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doi: 10.1097/ALN.0000000000000337
Critical Care Medicine: PDF Only

Toll-like Receptor 4 Is Essential to Preserving Cardiac Function and Survival in Low-grade Polymicrobial Sepsis.

Zhang, Ming M.D., Ph.D.; Zou, Lin M.D., Ph.D.; Feng, Yan M.D., Ph.D.; Chen, Yu-Jung Ph.D.; Zhou, Qichang M.D., Ph.D.; Ichinose, Fumito M.D.; Chao, Wei M.D., Ph.D.

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Background: Toll-like receptor 4 (TLR4), the receptor for endotoxin, mediates hyperinflammatory response and contributes to high mortality during both endotoxin shock and severe sepsis. However, little is known about the role of TLR4 in the pathogenesis of low-grade polymicrobial sepsis, which is often associated with immunosuppression.
Methods: Low-grade polymicrobial sepsis was generated by cecum ligation and puncture. Mortality was monitored in wild- type (C57BL/10ScSn) and TLR4def (C57BL/10ScCr) mice. Ex vivo heart and individual cardiomyocyte function were assessed in Langendorff (Hugo Sachs Elektronik; Harvard Apparatus, Holliston, MA) and IonOptix systems (IonOptix, Milton, MA), respectively. Serum chemistry was tested for liver and kidney injury. Cytokines were examined using a multiplex immunoassay. Neutrophil migratory and phagocytic functions were assessed using flow cytometry. Reactive oxygen species were measured using redox-sensitive dichlorodihydrofluorescein dye.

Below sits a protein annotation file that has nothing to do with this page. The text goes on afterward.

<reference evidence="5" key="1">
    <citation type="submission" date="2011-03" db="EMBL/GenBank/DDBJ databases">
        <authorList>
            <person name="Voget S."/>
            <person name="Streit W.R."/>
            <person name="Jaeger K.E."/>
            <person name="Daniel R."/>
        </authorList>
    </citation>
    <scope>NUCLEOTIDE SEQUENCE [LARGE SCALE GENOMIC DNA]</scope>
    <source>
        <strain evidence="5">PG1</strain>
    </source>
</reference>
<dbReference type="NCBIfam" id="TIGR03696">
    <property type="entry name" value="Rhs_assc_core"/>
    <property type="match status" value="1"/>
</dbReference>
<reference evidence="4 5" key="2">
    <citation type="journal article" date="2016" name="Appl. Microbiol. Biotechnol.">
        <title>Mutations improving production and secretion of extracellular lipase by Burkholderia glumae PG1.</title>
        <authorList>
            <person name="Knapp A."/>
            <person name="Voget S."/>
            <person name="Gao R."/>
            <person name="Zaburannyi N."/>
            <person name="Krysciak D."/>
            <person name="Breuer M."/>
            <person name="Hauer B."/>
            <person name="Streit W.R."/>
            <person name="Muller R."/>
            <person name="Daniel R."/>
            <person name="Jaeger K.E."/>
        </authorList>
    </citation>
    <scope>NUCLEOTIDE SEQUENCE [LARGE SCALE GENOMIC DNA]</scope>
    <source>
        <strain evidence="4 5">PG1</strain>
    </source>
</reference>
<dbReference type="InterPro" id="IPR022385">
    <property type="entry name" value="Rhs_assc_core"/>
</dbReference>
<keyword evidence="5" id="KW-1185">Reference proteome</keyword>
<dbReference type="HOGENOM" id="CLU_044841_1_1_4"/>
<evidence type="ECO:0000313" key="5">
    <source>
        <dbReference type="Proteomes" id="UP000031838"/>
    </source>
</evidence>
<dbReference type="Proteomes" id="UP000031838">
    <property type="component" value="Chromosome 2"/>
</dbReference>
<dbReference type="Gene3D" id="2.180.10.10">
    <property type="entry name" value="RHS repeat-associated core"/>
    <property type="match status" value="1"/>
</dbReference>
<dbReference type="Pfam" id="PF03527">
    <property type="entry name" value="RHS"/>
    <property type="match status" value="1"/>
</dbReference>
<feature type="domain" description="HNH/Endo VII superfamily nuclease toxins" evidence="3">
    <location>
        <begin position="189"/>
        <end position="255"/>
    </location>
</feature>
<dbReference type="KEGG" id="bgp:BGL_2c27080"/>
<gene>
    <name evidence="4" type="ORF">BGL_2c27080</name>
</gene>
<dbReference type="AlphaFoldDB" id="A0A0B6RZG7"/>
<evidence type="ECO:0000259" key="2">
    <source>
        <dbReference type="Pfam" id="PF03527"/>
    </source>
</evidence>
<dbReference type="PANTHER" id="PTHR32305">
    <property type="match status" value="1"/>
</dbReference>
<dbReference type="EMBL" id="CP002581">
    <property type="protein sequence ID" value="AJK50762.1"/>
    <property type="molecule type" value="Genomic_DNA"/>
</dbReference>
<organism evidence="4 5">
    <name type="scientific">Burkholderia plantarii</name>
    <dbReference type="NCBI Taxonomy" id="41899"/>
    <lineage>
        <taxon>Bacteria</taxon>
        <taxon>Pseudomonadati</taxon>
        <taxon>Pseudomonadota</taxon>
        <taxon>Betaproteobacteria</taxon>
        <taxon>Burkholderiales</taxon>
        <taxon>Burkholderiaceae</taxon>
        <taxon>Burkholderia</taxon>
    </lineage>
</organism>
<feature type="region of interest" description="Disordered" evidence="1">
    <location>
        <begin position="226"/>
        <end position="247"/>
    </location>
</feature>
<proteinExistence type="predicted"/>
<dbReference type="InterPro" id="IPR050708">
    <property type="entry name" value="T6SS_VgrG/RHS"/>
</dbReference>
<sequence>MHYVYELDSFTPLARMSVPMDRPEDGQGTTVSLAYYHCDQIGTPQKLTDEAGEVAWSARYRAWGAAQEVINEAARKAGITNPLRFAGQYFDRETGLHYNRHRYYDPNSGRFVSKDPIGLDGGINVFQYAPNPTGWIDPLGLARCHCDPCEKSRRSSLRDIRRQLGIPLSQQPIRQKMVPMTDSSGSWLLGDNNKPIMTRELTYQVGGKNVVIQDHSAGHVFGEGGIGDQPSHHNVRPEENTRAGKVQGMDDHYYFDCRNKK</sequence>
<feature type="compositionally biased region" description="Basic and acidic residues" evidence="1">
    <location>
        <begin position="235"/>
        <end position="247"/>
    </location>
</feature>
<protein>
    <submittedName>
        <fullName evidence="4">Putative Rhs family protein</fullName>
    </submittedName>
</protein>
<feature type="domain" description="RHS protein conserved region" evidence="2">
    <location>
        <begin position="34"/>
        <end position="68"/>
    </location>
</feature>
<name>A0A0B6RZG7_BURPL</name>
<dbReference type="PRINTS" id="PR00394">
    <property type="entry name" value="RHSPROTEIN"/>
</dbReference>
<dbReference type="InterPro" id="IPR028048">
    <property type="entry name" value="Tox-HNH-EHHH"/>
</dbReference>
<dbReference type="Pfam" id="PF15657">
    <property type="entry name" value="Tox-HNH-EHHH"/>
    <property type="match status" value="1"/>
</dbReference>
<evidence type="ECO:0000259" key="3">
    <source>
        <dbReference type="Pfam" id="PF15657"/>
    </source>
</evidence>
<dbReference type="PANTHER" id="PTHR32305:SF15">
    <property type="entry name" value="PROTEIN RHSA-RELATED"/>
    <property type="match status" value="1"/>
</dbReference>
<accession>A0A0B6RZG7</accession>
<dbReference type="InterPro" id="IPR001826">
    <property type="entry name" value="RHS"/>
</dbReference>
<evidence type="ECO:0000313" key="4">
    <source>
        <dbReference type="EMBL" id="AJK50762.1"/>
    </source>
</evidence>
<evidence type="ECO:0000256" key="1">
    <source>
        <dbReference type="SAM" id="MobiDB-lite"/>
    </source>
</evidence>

Results: Following cecum ligation and puncture, wild-type mice developed bacterial peritonitis with mild cardiac dysfunction (n = 3 in sham and n = 8 in cecum ligation and puncture) and a mortality of 23% within 14 days (n = 22). In comparison, septic TLR4def mice had deleterious cardiac dysfunction (n = 6 in sham and n = 10 in cecum ligation and puncture), kidney and liver injury (n = 7), and much higher mortality at 81% (n = 21). The deleterious effects observed in septic TLR4def mice were associated with increased local and systemic cytokine response, reduced neutrophil migratory and phagocytic function, increased reactive oxygen species generation in leukocytes, and impaired bacterial clearance.
Conclusion: TLR4 plays an essential role in host defense against low-grade polymicrobial sepsis by mediating neutrophil migratory/phagocytic functions, attenuating inflammation, reducing reactive oxygen species generation, and enhanced bacterial clearance.
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